Two years ago, Ben Kaufman, then-CEO of well-funded consumer product startup Quirky, delivered one of the most awkward, and candid, on-stage interviews I’ve ever witnessed at Fortune’s annual Brainstorm Tech conference. Quirky was in meltdown mode at the time. But instead of trying to spin the situation into a positive, Kaufman, then 28, clearly articulated where Quirky had gone wrong, admitting that the company’s mission, a platform to bring people’s inventions to market, had failed. The biggest reason for the failure, he said, was, “because of the traditional bounds of brick and mortar retail.”
A few weeks later, he stepped down as CEO of the company. Not long after that, Quirky went bankrupt.
Kaufman went under the radar but continued to work on e-commerce projects. He recruited a few ex-Quirky people to his new company, called Scroll, and began dabbling. He built Thrice.com, a site that sells emoji-themed pool floats. He opened Auxilary, an agency that consults with brands on product design. Alongside Ricky Van Veen, Sriram Krishnan and Aaron Dignan, he created Homesick Candles, a site that sells scented candles that smell like different U.S. states. “We target people who are homesick and we sell a lot of candles. It’s very simple,” Kaufman says. (His co-founders have since taken other jobs: Van Veen is now Head of Global Creative Strategy at Facebook, Krishnan is a group product manager at Snapchat, and Dignan has a management consultancy called The Ready.)
Along the way, Kaufman met with BuzzFeed CEO Jonah Peretti to discuss the ways the e-commerce industry might evolve. “Ben was trying to create this idea of products that inspire people, that they want to share, that gives them a way to connect with their friends, and it was a BuzzFeed-y way of thinking about commerce,” Peretti tells Fortune. “We met him and it was like, ‘Whoa, we are thinking about really similar things.’”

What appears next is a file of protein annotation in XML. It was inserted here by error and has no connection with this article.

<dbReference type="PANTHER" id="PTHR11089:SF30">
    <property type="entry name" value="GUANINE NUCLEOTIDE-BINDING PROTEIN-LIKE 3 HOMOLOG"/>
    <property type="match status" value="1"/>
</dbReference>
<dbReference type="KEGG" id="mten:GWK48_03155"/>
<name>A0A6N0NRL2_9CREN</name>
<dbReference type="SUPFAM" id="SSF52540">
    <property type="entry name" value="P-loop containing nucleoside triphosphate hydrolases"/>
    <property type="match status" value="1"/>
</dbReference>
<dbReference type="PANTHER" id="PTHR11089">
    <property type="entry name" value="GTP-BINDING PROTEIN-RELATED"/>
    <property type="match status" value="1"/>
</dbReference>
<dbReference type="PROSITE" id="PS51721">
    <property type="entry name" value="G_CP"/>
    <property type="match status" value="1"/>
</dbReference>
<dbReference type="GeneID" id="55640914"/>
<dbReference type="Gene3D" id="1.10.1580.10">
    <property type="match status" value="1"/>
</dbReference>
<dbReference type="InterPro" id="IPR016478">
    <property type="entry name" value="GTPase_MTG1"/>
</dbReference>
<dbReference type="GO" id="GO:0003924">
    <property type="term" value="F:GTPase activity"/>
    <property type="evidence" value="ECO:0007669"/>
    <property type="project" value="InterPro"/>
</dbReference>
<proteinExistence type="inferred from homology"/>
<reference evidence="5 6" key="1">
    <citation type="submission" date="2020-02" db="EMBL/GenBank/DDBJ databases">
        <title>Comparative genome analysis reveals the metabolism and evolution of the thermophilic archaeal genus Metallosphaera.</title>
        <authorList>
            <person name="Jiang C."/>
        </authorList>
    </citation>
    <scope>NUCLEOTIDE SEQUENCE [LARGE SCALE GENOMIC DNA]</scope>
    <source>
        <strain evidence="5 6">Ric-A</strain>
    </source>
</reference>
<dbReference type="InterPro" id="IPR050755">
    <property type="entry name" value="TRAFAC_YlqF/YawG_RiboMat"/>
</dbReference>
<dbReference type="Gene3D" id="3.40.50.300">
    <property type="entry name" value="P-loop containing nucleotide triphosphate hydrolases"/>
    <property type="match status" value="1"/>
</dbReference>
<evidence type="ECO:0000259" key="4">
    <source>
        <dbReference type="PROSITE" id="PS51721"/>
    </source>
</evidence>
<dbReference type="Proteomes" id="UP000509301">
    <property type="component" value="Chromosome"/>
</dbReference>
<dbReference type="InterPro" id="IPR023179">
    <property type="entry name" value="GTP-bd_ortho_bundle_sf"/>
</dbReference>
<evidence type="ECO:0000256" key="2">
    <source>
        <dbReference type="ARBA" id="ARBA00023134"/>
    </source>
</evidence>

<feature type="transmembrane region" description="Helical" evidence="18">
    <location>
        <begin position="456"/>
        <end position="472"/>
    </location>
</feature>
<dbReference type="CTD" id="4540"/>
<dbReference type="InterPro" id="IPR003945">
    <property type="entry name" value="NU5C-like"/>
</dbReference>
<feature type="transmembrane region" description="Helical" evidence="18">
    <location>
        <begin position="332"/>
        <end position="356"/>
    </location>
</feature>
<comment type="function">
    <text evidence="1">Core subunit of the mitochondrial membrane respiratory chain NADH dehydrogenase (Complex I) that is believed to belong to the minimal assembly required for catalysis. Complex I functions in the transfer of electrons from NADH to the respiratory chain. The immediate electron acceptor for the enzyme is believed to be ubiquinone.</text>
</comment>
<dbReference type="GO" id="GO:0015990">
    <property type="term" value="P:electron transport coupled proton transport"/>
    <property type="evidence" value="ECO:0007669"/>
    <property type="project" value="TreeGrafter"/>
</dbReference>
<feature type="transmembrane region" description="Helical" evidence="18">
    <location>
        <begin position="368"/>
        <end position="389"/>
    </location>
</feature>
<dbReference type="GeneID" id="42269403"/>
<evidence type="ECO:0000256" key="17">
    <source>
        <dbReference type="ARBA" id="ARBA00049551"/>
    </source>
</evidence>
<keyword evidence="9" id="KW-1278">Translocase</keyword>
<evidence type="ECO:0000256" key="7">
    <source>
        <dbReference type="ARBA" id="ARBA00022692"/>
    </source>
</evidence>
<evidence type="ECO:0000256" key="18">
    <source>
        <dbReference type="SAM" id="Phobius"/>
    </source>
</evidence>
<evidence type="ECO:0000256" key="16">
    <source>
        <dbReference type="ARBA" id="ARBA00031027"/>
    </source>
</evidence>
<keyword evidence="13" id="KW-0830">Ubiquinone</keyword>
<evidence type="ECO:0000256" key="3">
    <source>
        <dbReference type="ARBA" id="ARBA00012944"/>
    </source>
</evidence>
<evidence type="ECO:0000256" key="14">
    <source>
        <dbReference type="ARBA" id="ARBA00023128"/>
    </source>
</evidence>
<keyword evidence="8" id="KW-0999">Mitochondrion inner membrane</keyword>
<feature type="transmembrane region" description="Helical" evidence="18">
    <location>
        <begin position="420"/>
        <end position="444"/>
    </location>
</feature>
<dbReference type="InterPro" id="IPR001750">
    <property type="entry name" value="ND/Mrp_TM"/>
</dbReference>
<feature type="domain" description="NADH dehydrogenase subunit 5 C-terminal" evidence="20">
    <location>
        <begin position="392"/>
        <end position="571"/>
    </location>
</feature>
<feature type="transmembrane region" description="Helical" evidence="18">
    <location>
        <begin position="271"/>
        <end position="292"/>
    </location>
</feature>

In October, BuzzFeed quietly acquired Scroll. The companies did not disclose the deal value.
For the past three weeks, Kaufman has been leading a team of 10 called BuzzFeed Product Lab. Their mandate is to experiment independently with all forms of commerce until they find a formula that works. It’s early days. The company wasn’t planning to formally reveal the commerce initiative until next year.
Peretti compared BuzzFeed’s acquisition of Scroll to its 2012 “acqui-hire” of Ze Frank’s tiny startup. Frank now leads BuzzFeed Motion Pictures, the video unit that the company has increasingly put at the center of its strategy. “When we started video, people were like, ‘Video won’t work on mobile, and it’s expensive to produce, and pre-roll advertising doesn’t cover the cost of production,’” Peretti says. Now, video is a huge business for BuzzFeed.
Peretti sees the same thing playing out with Kaufman and e-commerce. “My hope for BuzzFeed Product Lab is Ben, who has learned more through all of the ups and downs of Quirky … can take all that knowledge and combine it with the reach and distribution of BuzzFeed and invent the way product development, distribution and marketing should work in the future,” he says.
Before it created BuzzFeed Product Lab, BuzzFeed’s commerce efforts revolved around affiliate links, where the media company gets paid for driving sales to third party sites. Many media companies have found this strategy is a lucrative way to supplement unpredictable revenue from digital advertising.